M-J’s Pound Cake Recipe
2 Sticks of Room-Temperature Butter, OR One Stick of Butter and 1/2 Cup of Coconut Oil
2 Cups of Sugar
3 Cups of White or Unbleached White Flour
1/2 Teaspoon of Baking Powder
1/2 Teaspoon of Baking Soda
1 Teaspoon of Salt
1 Tablespoon of Vanilla, OR Two Teaspoons of Vanilla and One Teaspoon of Almond Extract
3/4 Cup of Buttermilk, OR Milk plus One Tablespoon of Lemon Juice
Preheat oven to 350°. Cream the butter and sugar, add vanilla and almond extracts, then beat until fluffy. Blend in half of the eggs. Gradually add flour and other dry ingredients (I usually combine the flour, baking powder, baking soda and salt in a large measuring cup, & mix it with a fork so it’s ready to be incorporated into the batter); add the other two eggs, beating, then gradually add the milk. Beat for three minutes. Pour into a 13″ Pullman loaf pan, or two regular meatloaf-pans, and bake for 1.5 hours OR until a thin knife or skewer inserted into the cake’s center comes out clean.
Below, a photo from earlier this year of Little Gems Sweet Lettuce by California’s Venerable Tanimura & Antle Farms
*M-J’s Original Red Chile Oil
One cup of liquid (room-temp) coconut oil
One half-cup of red pepper flakes or crushed, dried chiles
One or two tablespoons of cayenne pepper (optional)
Two tablespoons of soy sauce (this liquid will help reconstitute and soften your dried chillis or red pepper flakes.)
Mix ingredients together and keep at room-temperature in a sealed jar.
My recipe for coconut flour pancakes can be adjusted to your taste. I sometimes add a few drops of Mapleine, which is in the spice section of the market, together with vanilla extract. For fewer carbohydrates per pancake, unsweetened almond milk is ideal to use rather than buttermilk. When making a savoury version, I usually serve sour cream on the side, perfect for a low-carb regimen.
You can use nearly any wide-mouthed container in the kitchen for moulding gelatine, even milk-cartons. It’s fun getting creative with colourful stuff, even it’s going to disappear soon. Look at the trouble that goes into elaborate ice-sculptures. And hey, you can immortalise your creations using a camera.
One doesn’t need lots of space to have an elegant, organized kitchen like the one pictured here. Things just need to co-exist in coherent fashion. Large, white appliances combined with lemon yellow, orange and lime green cookware can give a unified appearance; I call the effect “harmonious clutter”. All the many tools in this kitchen are used frequently, so there really is no wasted space.
Heavy French and Danish pans are hung on stainless steel carts with practical S-hooks from the hardware store, saving the home-cook lots of kneeling and heavy-lifting at low cabinets. Ladles, spatulas, can-openers and other essential kitchen tools are hung the same way for easy access.
Cookware-Cleaning Tip: stubborn stains on cookware, sinks and fixtures can be reduced or eliminated by scrubbing them with a paste made by combining cream of tartar and a little vinegar. This acidic mixture is often more effective than an abrasive chlorine-based cleanser.
@M-J de Mesterton, May 2017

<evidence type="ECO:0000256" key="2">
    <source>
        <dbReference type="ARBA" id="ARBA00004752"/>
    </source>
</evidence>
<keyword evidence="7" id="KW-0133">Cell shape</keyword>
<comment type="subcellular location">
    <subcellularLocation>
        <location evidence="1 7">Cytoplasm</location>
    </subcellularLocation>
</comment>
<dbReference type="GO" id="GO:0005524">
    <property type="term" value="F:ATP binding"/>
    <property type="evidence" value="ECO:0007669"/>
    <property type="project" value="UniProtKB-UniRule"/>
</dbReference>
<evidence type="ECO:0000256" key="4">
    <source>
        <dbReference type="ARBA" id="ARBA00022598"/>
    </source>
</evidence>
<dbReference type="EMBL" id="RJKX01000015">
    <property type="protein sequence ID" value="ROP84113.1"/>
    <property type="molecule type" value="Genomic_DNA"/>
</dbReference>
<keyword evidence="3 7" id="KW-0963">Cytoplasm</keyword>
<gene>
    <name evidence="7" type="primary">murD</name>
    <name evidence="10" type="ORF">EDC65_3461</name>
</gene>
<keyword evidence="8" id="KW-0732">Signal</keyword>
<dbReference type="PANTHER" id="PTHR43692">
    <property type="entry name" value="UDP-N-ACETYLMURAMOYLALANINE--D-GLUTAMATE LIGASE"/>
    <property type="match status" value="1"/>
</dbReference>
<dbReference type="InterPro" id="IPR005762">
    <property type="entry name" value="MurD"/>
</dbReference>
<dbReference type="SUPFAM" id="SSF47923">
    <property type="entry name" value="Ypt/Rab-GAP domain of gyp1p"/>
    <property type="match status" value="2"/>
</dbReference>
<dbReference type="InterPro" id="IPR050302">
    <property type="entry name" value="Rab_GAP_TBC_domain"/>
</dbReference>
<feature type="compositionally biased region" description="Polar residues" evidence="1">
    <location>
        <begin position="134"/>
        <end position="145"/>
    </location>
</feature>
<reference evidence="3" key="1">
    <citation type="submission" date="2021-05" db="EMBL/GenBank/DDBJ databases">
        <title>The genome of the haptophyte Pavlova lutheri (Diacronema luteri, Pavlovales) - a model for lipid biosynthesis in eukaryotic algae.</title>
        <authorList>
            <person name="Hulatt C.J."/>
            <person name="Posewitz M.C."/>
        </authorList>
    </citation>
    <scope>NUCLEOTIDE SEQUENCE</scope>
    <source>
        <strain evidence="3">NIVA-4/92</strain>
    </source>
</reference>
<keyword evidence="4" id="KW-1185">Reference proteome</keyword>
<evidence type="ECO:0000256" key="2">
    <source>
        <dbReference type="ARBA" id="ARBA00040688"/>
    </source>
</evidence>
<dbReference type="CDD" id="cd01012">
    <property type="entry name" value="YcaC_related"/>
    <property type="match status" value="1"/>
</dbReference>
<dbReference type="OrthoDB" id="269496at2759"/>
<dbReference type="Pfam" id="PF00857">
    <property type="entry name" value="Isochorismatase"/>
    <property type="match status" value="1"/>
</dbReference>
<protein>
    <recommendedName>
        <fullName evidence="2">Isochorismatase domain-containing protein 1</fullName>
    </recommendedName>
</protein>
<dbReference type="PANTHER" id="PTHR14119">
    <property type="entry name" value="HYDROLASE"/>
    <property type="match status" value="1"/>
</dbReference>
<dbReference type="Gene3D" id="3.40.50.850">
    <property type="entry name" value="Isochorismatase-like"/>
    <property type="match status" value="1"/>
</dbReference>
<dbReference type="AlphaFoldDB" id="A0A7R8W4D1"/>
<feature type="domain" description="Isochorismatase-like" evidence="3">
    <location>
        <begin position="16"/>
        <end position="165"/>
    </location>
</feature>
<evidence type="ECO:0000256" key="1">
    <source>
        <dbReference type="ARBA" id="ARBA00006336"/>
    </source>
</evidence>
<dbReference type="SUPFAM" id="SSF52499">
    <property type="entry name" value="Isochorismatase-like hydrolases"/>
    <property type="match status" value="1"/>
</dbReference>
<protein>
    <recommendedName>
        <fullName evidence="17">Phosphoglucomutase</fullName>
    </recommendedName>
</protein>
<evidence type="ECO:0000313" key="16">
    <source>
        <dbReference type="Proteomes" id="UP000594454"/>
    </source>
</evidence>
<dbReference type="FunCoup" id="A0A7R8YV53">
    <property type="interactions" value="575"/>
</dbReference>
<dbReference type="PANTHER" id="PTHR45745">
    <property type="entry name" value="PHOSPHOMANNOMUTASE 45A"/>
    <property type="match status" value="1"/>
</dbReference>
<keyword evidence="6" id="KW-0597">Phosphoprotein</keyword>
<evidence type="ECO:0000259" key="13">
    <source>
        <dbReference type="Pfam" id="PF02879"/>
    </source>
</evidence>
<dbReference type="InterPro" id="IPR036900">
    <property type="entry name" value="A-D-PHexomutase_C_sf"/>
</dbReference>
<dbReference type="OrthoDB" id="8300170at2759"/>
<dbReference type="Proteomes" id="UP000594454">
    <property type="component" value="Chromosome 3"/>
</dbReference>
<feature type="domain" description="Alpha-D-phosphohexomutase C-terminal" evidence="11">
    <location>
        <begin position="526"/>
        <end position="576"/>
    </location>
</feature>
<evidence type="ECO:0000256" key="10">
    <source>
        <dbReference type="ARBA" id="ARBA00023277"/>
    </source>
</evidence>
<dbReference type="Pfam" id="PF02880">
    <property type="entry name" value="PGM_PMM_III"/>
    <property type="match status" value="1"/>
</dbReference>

I like to keep my measuring spoons separate instead of on a ring, for ease of use.
They’ve finally designed a set of measuring spoons that are engraved with both U.S. and metric capacities, shaped to fit into small containers, have four-inch handles, and are made of 18/8 stainless steel. Please visit M-J’s Traditional Household.
Simple and satisfying, a salad made with Romaine lettuce and crushed walnuts may be enhanced with Cheddar cheese to make a nutritious luncheon dish. The best dressing for M-J’s Walnut-Romaine salad recipe is a honey-laced vinaigrette. For an elegant salad-design, toss the lettuce in dressing before arranging the crushed walnuts around the edges of your bowl. ©M-J de Mesterton
I made my own pizza-dough as usual, and fitted it into a copper pan, decorated with sauce, cheese, parsley and pepperoni, then popped it into a 400-degree oven. This is the gorgeous pie that slipped right out of my pan onto a trivet.
Here is another home-made pizza, fashioned with dough from my versatile pain de mie recipe. The soft stuff was stretched onto a 14″ round Granite-Wear pizza pan that gives the bottom of the light dough a crispy finish.
©M-J de Mesterton, March 2017
Gyoza skins were filled with health-promoting ingredients: purple cabbage, cooked adzuki beans, celery, carrot, red onion, cooked brown rice, chopped umeboshi plums and miso; I sealed them with an egg-wash and then the gyoza dumplings were deep-fried in peanut oil and drained on paper towels. I served half of these and froze the rest (it’s the only way to keep them; storing these deep-fried pockets of finely minced vegetables, legumes and rice in the fridge will make them too soft). The frozen “gyozas” will be spread in a single layer and reheated in a hot oven. @M-J de Mesterton 2017
One large egg typically contains six grams of high-quality protein, the antioxidants lutein and zeaxanthin (a substance in egg yolks), as well as significant amounts of the important vitamins E, D, and A.
Vitamin E has been proven to reduce the risk of coronary attacks in people with heart disease, while lutein helps to protect against clogging of the arteries.
A study concluded at EpidStat Institute in November, 2016 found that consuming just one egg a day reduces risk of stroke by 12 percent. The study’s principal investigator, Epidemiologist Dr. Dominik Alexander, said: “Eggs do have many positive nutritional attributes, including antioxidants, which have been shown to reduce oxidative stress and inflammation. They are also an excellent source of protein, which has been related to lower blood pressure.”